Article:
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Skeletons at the Feast Paperback – 6 Apr 2009


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Product details

  • Paperback: 384 pages
  • Publisher: Pocket Books; First Paperback Edition edition (6 April 2009)
  • Language: English
  • ISBN-10: 1847393403
  • ISBN-13: 978-1847393401
  • Product Dimensions: 13 x 2.6 x 19.8 cm
  • Average Customer Review: 3.9 out of 5 stars  See all reviews (12 customer reviews)
  • Amazon Bestsellers Rank: 765,336 in Books (See Top 100 in Books)

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Review

'Skeletons is a tragic but hugely uplifting tale of love, loss and friendship, bringing together people who would be enemies during a time of unspeakable adversity. It is often gruesome and graphic, but never gratuitous. Bohjalian has created a stunning, eminently readable piece of work. He clearly understands humanity and has the enviable ability to commit this to the page' Gay Times Aug issue 'Bohjalian [is] America's answer to Joanna Trollope' Kirkus Reviews

Review

"A deeply satisfying novel." (The Washington Post Book World)

"Sheer storytelling ... an epic romance." (Kirkus Reviews)

"Bohjalian's well-chosen descriptions capture the anguish of a tragic era and the dehumanizing desolation wrought by war." (Publishers Weekly)

"Strongly dramatic and full of the heartbreaking horror of war." (The Hartford Courant)

"Rich in character and gorgeous writing." (Jodi Picoult) --This text refers to the Audio CD edition.

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4 of 4 people found the following review helpful By Jennifer Cameron-Smith TOP 500 REVIEWER on 22 Jan. 2010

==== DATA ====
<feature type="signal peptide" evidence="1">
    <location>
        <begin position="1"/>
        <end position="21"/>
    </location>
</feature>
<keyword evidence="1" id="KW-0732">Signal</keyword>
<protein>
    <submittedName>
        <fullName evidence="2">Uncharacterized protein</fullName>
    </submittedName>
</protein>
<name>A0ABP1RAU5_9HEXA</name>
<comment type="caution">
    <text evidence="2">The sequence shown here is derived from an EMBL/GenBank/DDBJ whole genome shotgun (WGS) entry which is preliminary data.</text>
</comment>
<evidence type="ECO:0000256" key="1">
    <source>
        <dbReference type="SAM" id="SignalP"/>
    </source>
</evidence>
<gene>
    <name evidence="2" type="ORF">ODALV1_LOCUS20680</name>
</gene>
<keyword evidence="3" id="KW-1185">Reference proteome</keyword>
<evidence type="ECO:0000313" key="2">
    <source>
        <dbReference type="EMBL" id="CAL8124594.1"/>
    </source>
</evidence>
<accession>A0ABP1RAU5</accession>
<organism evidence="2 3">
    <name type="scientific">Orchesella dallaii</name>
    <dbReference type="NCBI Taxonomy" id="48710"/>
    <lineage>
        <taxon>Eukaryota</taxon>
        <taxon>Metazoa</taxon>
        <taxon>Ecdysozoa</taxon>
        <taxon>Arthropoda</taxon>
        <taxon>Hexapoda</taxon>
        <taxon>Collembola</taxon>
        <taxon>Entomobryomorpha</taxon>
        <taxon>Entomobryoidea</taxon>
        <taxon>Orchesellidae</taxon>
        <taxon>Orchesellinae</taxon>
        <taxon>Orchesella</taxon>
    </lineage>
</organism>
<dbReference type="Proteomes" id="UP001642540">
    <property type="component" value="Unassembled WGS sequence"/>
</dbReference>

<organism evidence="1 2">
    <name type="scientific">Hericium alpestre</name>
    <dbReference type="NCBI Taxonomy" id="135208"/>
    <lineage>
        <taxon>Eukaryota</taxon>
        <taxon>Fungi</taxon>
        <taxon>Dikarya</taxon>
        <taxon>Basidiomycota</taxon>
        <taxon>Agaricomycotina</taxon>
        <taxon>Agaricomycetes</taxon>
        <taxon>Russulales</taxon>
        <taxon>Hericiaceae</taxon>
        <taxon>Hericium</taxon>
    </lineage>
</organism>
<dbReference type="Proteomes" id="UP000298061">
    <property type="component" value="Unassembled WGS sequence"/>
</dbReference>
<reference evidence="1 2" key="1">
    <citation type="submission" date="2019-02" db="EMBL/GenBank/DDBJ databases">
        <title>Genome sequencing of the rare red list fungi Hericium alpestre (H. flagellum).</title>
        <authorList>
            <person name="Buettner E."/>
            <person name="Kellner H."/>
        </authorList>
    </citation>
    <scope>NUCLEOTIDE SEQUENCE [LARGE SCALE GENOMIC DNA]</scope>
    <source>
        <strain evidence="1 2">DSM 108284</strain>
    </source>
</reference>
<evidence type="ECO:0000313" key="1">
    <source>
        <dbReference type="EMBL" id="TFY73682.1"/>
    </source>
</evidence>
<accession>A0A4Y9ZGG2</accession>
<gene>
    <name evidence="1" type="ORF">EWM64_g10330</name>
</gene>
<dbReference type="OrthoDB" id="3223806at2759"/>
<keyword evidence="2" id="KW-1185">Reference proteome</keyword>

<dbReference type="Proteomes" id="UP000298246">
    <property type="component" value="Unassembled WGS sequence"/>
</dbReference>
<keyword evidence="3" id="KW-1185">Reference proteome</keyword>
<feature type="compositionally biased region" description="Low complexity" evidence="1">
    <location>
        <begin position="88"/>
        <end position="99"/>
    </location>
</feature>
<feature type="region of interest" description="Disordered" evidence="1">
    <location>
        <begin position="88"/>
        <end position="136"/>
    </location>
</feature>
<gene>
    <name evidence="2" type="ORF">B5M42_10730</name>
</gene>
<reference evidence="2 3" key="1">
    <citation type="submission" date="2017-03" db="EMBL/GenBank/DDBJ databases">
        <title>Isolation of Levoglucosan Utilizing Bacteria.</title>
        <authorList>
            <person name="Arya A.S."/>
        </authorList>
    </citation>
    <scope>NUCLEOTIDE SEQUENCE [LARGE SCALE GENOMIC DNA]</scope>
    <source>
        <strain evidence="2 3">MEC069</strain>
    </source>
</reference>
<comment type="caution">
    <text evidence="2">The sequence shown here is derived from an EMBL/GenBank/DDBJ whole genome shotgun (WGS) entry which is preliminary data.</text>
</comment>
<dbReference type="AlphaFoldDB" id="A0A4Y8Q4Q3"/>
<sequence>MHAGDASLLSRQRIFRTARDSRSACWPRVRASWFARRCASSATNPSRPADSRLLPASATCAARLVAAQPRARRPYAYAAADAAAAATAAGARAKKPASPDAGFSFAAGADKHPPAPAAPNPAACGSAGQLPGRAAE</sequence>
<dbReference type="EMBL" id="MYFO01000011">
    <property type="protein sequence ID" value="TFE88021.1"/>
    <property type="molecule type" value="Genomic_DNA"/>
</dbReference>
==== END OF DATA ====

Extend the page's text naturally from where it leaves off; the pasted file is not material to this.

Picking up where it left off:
Format: Paperback
In January 1945, in the waning months of World War II, a small group of people attempt a long and difficult journey. They are attempting to cross the remnants of the Third Reich from the Russian front to reach the British and American lines. Among the group is the Emmerich family: 18 year old Anna Emmerich, the daughter of a Prussian aristocrat, her mother and her brother Theo. Her father and her brother Helmut try to aid their country by resisting the Russians. There is also Callum Finella, a 20 year old prisoner of war who has been working on the family's farm as forced labour, and has become Anna's lover. There is also a 26 year old Wehrmacht corporal they know as Manfred who in reality is a Jewish German (Uri Singer) who has managed to escape a train bound for Auschwitz.

Two of the perspectives that make up this novel are those of the Emmerich family and of Uri Singer. The third perspective is from Cecile Fournier, a French Jew in a labour camp. Cecile's perspective underscores the horrors of the camps and the strength of will that enabled some to survive.

While much of the story is focussed around the Emmerichs, especially Anna, each of the other perspectives adds great depth to the novel. The horror and squalor of war, the unforgiveable atrocities are all part of this story. But ultimately so too is survival and hope for the future.

I read this novel on the recommendation of others. I am glad that I did. This is a beautifully written novel set in a very dark period in our modern history.

Jennifer Cameron-Smith
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1 of 1 people found the following review helpful By Kiwiflora on 9 Nov. 2014
Format: Paperback
There seems to be no end to new books, both fiction and non-fiction about the Second World War, and I seem to be reading a lot of them. Almost without exception, they are very powerful, well written, and good reads, and mostly from the point of view of Germany and Germans being the enemy. This novel, written by an American, focuses on the disaster the war brought to the people of Germany. Not the SS or the prison guards or Hitler and his entourage. But the average German man, woman and child, whose lives were destroyed. Millions of people throughout Europe were forced to fleel their homes with few belongings and no one to help them. We don't seem to have much writing from the average German person's point of view, having been conditioned to collectively seem them all as the enemy, and all complicit in Hitler's vision and its enactment. It is refreshing to read another side of the terrible story of this war.